Get the latest updates as we post them — right on your browser

. Last Updated: 07/27/2016

Court Proves No Match for Top Brass

A military court last week acquitted six officers accused of the murder of journalist Dmitry Kholodov. This fact in itself was exceptional, because Russian courts rarely acquit anyone at all.

Rare is the Russian who truly believes in the judicial system. The courts have too often been used as a tool by the state. The phrase "independent judiciary" carries no meaning whatsoever.

For this reason I want to emphasize that the Kholodov verdict was unjust; the court caved in to pressure from the top brass.

All of the defendants, on the other hand, asserted that they had been pressured themselves. To a man they disavowed their official statements made during the investigation. And each maintained his innocence.

To Our Readers

Has something you've read here startled you? Are you angry, excited, puzzled or pleased? Do you have ideas to improve our coverage?
Then please write to us.
All we ask is that you include your full name, the name of the city from which you are writing and a contact telephone number in case we need to get in touch.
We look forward to hearing from you.

Email the Opinion Page Editor

We all know how our investigators operate. Forcing testimony from suspects is par for the course. The planting of evidence comes as no surprise. There's no good reason to trust the courts, and even less reason to trust the investigators.

So whom are we to believe? The independent press? In this case the press split from the very beginning into two camps -- those who knew for a certainty that the accused were guilty, and those who called for their acquittal just as vigorously. No arguments or facts could sway either side.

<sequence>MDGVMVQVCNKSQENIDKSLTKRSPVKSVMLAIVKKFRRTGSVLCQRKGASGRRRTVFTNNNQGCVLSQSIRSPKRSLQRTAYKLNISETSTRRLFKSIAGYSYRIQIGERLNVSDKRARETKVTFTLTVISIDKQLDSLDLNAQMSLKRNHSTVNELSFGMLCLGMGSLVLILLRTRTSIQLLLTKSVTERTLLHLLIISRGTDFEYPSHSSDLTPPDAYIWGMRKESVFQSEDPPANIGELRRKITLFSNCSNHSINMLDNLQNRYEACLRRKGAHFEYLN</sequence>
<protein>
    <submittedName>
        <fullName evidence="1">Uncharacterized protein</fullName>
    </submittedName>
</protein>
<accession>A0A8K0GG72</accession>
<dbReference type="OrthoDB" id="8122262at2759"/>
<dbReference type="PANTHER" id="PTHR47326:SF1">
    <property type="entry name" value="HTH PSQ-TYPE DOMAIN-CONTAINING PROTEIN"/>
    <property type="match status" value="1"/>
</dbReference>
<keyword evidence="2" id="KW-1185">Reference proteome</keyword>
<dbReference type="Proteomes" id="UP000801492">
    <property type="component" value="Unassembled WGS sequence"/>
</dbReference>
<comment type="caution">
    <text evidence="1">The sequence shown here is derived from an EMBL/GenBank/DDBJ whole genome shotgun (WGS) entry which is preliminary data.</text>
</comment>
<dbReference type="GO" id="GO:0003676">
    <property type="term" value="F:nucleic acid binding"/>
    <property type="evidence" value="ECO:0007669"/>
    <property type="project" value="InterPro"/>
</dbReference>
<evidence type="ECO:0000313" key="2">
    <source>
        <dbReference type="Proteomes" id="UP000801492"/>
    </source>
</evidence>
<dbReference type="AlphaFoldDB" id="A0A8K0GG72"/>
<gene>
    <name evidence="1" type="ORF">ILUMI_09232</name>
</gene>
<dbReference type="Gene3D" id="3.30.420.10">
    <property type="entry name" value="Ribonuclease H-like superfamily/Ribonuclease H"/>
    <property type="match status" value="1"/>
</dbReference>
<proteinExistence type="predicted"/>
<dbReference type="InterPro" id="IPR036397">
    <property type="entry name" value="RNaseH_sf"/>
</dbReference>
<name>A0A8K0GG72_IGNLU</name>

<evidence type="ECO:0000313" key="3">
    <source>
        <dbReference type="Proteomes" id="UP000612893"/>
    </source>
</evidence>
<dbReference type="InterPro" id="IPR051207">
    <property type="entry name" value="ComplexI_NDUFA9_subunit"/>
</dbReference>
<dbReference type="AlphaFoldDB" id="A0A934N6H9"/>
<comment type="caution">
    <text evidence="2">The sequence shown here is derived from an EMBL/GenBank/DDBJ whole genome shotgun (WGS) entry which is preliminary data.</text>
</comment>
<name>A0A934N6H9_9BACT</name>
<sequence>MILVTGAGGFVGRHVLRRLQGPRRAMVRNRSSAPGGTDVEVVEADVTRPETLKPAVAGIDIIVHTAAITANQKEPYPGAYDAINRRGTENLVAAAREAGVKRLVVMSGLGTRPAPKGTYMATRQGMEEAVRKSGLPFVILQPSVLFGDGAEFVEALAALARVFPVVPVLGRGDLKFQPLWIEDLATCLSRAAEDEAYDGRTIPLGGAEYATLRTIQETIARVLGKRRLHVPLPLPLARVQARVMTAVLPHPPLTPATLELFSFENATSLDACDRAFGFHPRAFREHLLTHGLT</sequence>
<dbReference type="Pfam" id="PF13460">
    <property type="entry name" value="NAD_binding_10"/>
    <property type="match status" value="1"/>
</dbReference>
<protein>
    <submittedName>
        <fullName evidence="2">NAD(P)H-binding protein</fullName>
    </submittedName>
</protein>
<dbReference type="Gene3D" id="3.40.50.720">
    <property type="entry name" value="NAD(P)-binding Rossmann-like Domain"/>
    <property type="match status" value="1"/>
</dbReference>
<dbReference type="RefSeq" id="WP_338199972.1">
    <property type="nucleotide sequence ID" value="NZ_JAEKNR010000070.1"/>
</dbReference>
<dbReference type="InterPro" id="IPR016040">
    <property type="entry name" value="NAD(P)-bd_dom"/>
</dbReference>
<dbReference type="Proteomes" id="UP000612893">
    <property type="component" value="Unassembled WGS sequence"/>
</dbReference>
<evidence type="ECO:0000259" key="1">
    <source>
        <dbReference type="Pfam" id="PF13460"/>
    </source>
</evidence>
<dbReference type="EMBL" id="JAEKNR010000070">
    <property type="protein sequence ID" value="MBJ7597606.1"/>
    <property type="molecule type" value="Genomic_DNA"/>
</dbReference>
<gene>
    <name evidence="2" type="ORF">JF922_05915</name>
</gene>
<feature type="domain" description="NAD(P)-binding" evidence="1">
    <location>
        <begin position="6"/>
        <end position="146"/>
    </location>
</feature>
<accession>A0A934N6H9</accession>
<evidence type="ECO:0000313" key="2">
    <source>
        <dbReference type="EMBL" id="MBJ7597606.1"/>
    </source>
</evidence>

It was clear to the liberal-minded public that the officers were guilty because they were in uniform. The military is full of murderers and criminals by definition.

The failure of the investigation was the result of maneuvering by the military lobby and intrigue by the enemies of democracy. In short, the officers should have been sent up the river whether they killed Kholodov or not.

Our dyed-in-the-wool patriots think the officers involved are fine and upstanding people simply because they wear caps emblazoned with the double-headed eagle and stars. Even if they happened to kill someone, it's not that big a deal. Any attempt to bring a military officer to justice is nothing less than a threat to Russia's military preparedness. And anyone who talks about such a thing is obviously a spy.

Guilty or not, in other words, they had to walk.

Dozens of journalists have died in the past few years. Their killers have not been found. Not that anyone ever really tried to hunt them down. But the Kholodov case was something different.

His death acquired political significance because he worked for a mass-market newspaper with a huge circulation. His death was not like other deaths. It was played out on the front page. The Moskovsky Komsomolets newspaper wanted blood. And as the scandal grew, so did sales of the paper. This was to be expected, of course. Professional instinct drove the paper to fuel the drama.